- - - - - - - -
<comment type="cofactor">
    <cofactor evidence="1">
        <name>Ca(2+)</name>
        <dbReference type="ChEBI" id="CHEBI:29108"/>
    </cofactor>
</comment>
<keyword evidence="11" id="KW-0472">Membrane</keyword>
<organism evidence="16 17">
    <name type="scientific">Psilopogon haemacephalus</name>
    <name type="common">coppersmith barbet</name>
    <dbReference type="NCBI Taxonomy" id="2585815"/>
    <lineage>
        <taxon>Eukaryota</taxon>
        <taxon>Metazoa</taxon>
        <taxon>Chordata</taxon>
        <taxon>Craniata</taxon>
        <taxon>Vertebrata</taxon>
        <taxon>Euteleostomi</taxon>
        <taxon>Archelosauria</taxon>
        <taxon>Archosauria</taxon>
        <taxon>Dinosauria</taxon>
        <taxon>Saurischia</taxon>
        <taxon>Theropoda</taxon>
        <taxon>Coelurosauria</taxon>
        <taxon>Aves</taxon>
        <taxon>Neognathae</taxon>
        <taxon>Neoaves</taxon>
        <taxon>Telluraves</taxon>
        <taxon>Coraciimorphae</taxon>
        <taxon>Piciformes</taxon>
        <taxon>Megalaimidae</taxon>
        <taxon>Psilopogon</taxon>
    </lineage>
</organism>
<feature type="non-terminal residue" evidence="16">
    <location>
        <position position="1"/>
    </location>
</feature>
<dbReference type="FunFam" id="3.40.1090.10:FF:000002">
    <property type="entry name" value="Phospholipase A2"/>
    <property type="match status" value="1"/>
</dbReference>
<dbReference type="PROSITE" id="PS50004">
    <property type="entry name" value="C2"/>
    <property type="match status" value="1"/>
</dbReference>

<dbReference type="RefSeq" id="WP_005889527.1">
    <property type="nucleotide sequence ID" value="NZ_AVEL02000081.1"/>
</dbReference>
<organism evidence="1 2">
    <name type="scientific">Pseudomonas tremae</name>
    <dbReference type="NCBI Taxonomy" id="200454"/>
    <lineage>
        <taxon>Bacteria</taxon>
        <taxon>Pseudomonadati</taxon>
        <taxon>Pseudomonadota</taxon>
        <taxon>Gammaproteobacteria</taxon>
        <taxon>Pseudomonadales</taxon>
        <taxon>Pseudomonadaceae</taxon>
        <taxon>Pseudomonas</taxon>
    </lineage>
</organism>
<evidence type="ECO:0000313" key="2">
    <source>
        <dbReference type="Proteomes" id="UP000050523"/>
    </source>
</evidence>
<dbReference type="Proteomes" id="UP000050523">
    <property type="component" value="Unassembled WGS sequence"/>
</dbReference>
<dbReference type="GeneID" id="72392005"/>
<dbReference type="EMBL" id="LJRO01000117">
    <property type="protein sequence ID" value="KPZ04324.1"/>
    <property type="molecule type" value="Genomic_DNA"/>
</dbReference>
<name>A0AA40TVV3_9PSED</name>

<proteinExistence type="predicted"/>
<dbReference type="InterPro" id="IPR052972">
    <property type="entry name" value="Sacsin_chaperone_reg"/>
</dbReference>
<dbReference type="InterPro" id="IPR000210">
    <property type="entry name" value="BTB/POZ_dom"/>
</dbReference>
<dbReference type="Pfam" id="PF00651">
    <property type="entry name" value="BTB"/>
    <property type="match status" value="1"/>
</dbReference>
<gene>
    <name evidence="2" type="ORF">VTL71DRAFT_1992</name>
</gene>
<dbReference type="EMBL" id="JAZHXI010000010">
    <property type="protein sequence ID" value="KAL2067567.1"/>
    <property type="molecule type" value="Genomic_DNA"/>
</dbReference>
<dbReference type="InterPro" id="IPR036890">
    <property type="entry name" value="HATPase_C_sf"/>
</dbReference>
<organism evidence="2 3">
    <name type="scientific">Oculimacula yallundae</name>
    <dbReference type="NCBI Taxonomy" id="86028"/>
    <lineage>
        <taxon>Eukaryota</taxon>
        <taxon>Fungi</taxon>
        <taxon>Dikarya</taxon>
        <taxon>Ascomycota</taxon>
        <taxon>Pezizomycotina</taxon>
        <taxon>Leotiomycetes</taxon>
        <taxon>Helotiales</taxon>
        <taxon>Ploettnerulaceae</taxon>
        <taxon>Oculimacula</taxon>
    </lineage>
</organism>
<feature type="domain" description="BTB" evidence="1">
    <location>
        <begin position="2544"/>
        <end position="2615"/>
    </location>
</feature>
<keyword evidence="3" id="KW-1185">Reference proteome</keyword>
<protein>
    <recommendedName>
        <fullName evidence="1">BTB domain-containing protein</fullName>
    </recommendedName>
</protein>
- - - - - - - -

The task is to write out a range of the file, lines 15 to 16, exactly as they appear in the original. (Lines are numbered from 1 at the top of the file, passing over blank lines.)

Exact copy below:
        <taxon>Chordata</taxon>
        <taxon>Craniata</taxon>